Reduction of immunosuppression for transplant-associated skin cancer: Thresholds and risks

C. C. Otley, M. D. Griffin, M. R. Charlton, B. S. Edwards, M. Neuburg, T. Stasko

Research output: Contribution to journalArticlepeer-review

26 Scopus citations


Background: Although evidence supports the efficacy of reducing immunosuppression for transplant-associated skin cancer, clinical thresholds for and risks associated with reduction are not well defined. Objectives: In this study, experienced transplant physicians were surveyed regarding appropriate thresholds for consideration of reduction of immunosuppression and the likelihood of rejection and allograft compromise associated with various levels of reduction. Patients and methods: Fifty-two transplant physicians reviewed 13 hypothetical patient scenarios with graduated morbidity and mortality risk and provided opinions on the degree of reduction of immunosuppression that was warranted and the risks associated with various degrees of reduction. Results: Renal, liver and cardiac transplant physicians generally concurred on the level of reduction of immunosuppression warranted by various degrees of skin cancer. As morbidity and mortality from skin cancer increased, physicians were more likely to accept risk to allograft function from more aggressive reduction. Conclusions: Reduction of immunosuppression is considered a reasonable adjuvant strategy in recipients of solid organ transplants who have substantial morbidity and mortality risk from skin cancer. Physicians are willing to accept an increased risk of allograft compromise when confronted by severe or extensive skin cancer. Further research is needed to define the precise correlation among levels of reduction of immunosuppression, therapeutic efficacy, and concomitant risks.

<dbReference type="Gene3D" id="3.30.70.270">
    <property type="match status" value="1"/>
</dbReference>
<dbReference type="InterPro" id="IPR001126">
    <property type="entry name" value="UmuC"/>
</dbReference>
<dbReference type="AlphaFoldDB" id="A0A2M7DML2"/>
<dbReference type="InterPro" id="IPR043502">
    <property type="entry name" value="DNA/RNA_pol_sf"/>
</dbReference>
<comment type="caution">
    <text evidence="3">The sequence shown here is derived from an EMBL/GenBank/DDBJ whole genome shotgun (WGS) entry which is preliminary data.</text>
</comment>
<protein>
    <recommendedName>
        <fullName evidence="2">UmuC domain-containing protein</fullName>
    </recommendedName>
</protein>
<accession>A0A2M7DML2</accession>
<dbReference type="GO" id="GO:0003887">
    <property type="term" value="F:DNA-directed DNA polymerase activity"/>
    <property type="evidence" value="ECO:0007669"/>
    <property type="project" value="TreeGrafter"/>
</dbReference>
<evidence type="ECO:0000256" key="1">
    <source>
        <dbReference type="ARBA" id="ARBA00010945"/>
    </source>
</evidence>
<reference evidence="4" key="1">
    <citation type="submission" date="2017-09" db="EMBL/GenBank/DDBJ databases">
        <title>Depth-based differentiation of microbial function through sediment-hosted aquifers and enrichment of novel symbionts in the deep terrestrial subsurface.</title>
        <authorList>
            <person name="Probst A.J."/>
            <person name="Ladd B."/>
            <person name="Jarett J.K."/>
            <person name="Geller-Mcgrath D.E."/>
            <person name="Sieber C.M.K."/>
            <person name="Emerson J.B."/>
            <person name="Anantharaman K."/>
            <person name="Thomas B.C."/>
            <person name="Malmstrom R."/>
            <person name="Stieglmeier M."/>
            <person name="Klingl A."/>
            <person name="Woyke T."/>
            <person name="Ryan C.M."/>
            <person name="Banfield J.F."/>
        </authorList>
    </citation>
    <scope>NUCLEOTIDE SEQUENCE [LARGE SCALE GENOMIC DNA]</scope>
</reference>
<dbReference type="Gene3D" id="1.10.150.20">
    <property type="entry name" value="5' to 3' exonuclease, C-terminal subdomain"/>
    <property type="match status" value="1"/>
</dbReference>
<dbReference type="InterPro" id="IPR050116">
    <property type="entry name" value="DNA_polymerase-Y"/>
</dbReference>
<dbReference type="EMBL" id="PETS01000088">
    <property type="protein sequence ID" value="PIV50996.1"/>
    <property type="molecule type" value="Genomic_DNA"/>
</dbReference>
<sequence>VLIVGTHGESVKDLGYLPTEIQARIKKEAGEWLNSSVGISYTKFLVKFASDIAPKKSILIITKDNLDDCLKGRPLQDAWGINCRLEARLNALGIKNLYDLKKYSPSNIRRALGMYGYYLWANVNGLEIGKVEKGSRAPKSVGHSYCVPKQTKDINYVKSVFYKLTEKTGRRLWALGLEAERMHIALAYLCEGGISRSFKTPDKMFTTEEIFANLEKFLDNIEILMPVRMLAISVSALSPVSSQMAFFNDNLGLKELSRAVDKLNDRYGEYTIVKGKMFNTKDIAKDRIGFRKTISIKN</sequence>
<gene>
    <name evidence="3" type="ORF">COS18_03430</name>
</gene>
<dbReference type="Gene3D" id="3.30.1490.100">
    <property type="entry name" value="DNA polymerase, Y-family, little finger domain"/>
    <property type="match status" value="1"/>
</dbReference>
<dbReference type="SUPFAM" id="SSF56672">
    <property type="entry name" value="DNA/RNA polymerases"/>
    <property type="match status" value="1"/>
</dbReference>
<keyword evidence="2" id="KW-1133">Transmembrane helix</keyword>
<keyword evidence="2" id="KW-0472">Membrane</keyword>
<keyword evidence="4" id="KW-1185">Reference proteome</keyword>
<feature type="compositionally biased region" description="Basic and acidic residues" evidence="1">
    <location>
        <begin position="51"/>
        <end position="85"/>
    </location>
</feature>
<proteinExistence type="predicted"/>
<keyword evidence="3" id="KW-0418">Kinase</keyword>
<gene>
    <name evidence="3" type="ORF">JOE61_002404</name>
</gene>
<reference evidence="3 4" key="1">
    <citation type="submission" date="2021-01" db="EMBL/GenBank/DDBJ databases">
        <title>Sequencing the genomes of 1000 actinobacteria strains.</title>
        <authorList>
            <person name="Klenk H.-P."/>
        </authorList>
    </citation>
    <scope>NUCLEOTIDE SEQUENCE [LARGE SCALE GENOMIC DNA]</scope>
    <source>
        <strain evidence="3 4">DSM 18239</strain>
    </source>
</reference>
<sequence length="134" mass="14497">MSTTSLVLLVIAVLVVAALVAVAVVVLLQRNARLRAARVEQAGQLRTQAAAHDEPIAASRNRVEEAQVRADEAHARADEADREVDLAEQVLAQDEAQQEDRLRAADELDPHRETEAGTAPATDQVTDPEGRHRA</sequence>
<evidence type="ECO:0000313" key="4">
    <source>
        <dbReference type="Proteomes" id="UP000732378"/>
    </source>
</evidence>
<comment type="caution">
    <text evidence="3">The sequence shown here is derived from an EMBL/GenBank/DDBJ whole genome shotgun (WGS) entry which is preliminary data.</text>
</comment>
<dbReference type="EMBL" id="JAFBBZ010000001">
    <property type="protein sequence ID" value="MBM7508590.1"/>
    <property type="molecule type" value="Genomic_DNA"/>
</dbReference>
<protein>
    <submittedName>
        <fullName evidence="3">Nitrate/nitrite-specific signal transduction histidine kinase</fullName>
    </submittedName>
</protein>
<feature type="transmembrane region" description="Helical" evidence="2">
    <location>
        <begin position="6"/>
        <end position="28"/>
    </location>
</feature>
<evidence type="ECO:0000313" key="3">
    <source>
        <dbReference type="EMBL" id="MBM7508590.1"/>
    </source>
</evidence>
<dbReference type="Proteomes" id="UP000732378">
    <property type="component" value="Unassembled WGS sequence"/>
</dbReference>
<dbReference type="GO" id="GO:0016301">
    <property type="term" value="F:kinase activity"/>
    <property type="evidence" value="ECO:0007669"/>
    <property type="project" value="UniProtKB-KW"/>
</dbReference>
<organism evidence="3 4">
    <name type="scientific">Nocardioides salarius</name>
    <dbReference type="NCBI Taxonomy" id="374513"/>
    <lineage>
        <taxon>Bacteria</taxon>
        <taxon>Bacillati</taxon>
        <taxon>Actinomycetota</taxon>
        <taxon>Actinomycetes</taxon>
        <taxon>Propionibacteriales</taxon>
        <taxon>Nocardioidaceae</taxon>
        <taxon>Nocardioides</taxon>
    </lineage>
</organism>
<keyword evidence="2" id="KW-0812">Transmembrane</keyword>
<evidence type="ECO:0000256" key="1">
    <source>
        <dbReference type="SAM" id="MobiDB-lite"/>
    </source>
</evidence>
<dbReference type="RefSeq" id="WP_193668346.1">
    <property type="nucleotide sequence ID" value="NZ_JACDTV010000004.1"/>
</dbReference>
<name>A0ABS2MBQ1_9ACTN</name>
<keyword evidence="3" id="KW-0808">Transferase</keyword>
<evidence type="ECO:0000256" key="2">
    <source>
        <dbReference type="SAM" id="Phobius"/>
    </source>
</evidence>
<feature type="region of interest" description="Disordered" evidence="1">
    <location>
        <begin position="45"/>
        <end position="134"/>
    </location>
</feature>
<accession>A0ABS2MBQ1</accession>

Original languageEnglish (US)
Pages (from-to)1183-1188
Number of pages6
JournalBritish Journal of Dermatology
Issue number6
StatePublished - Dec 1 2007


  • Allograft compromise
  • Immunosuppression
  • Skin cancer
  • Transplant

ASJC Scopus subject areas

  • Dermatology


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